Maryland Gov. Larry Hogan (R) called Republican attacks on the FBI “absurd,” noting that his father, an uncle and two cousins have worked as FBI agents.

“It’s dangerous because we saw the one incident already,” Hogan said, referring to the gunman who was killed last week after he tried to attack an FBI field office in Cincinnati.

“There are threats all over the place and losing faith in our federal law enforcement officers, in our justice system, is a really serious problem for the country,” Hogan said on ABC News’s “This Week.”

Democrats pounced on Republican attacks on the FBI, embracing an opportunity to appeal to moderates who might be offended by the GOP’s sudden anger at law enforcement officials.

“I thought in the old days the Republican Party used to stand with law enforcement,” Sen. Amy Klobuchar, D-Minn., said on NBC News’s “Meet the Press.” “And I hope some of them do today because this kind of rhetoric is very dangerous to our country.”

Court documents unsealed last week included an inventory of seized documents, describing four sets of top-secret documents and seven other sets of classified information. One set of documents was listed as “Various classified TS/SCI documents,” a reference to top secret/sensitive compartmented information, a highly classified category of government secrets.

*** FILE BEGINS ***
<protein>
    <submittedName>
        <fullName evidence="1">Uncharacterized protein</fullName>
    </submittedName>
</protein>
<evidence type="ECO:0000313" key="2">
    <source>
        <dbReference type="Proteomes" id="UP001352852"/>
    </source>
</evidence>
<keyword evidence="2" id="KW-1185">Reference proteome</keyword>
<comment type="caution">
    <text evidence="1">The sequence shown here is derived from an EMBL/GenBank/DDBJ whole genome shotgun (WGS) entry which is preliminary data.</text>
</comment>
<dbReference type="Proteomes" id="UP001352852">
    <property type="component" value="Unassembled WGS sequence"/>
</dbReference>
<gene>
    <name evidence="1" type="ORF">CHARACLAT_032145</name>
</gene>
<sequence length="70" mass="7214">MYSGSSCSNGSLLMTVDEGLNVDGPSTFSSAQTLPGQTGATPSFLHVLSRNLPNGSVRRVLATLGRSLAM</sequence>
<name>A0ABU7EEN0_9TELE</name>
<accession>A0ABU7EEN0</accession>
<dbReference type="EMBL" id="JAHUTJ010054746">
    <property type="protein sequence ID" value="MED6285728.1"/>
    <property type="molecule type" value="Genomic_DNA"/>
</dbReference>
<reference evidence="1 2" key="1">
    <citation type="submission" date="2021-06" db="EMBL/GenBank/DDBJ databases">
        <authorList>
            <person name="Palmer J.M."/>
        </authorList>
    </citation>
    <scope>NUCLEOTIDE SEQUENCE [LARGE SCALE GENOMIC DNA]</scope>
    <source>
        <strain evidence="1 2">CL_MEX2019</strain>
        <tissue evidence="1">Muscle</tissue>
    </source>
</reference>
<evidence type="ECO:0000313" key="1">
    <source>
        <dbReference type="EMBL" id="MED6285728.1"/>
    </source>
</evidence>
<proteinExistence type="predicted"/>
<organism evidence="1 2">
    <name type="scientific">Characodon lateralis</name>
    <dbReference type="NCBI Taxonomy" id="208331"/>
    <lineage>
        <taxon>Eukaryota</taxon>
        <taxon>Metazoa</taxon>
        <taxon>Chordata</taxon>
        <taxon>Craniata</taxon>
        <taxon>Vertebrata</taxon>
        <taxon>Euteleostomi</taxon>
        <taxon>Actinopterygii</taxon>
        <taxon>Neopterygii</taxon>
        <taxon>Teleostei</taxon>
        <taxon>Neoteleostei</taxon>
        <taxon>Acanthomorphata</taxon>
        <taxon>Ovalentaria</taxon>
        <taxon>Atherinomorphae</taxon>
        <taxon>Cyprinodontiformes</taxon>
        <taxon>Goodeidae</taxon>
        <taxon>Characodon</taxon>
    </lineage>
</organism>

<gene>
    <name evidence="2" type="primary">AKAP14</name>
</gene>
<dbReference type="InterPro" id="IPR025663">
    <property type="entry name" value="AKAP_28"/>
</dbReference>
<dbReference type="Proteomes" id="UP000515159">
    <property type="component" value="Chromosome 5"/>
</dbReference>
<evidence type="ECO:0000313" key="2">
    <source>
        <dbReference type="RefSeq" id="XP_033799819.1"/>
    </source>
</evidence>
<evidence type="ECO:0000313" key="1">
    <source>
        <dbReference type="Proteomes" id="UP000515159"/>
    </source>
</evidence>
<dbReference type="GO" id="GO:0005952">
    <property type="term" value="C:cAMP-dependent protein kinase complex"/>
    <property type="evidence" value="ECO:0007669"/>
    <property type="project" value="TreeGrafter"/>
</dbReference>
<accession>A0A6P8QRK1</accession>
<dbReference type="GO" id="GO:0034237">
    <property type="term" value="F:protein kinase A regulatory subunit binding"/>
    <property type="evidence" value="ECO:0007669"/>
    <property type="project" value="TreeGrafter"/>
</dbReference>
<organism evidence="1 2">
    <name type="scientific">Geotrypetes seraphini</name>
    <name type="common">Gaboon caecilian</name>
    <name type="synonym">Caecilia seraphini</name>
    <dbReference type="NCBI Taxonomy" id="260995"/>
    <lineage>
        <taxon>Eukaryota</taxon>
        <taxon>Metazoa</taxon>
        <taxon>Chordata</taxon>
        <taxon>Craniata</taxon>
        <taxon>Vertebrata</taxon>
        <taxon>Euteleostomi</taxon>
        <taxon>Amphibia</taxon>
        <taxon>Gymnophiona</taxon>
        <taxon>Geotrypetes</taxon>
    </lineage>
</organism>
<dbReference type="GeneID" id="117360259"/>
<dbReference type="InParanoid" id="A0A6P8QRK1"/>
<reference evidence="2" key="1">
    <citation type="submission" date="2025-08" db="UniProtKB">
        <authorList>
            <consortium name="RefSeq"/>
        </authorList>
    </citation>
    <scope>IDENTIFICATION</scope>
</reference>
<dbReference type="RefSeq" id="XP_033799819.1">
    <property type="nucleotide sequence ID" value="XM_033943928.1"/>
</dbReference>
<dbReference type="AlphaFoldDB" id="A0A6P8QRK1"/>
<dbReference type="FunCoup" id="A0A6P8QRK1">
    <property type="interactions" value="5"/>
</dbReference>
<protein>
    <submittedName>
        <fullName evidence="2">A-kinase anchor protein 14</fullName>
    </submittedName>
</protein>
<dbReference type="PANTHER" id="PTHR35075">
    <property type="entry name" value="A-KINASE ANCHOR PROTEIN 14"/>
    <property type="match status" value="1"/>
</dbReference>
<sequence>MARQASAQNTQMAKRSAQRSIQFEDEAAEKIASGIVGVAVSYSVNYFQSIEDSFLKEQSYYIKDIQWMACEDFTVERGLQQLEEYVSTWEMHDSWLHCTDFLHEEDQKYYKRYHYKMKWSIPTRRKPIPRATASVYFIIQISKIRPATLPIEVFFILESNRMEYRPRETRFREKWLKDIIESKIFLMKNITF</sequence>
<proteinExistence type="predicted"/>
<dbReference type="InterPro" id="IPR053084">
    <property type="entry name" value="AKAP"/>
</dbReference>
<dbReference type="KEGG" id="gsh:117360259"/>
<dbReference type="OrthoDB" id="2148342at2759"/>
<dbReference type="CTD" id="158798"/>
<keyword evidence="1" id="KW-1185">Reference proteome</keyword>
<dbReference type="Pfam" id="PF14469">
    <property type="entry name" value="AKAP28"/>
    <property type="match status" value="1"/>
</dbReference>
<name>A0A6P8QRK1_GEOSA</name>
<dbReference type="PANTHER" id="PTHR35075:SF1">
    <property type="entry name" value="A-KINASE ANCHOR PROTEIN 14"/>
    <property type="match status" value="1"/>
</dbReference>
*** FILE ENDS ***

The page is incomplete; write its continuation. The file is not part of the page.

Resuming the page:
The Washington Post has also reported that FBI agents were looking for classified documents about nuclear weapons, among other items.

Trump has claimed that he declassified all of the records he took to Mar-a-Lago before leaving office, but he has not offered evidence to support this.

On CBS News’s “Face the Nation,” Rep. Adam B. Schiff, D-Calif., the chairman of the House Intelligence Committee, dismissed some Republicans’ comments that Trump may have kept documents at Mar-a-Lago that he had declassified during his presidency. Rep. Carolyn B. Maloney, D-N.Y., and Schiff on Saturday requested a briefing from Director of National Intelligence Avril Haines about whether the documents posed a threat to national security.

“We should determine … whether there was any effort during the presidency to go through the process of declassification,” Schiff said. “I’ve seen no evidence of that.”

Though the FBI raid focused the nation’s attention on the legal threats facing Trump and his well-documented habit of ignoring safeguards around top-secret information, Hogan declared the raid a political win for the former president.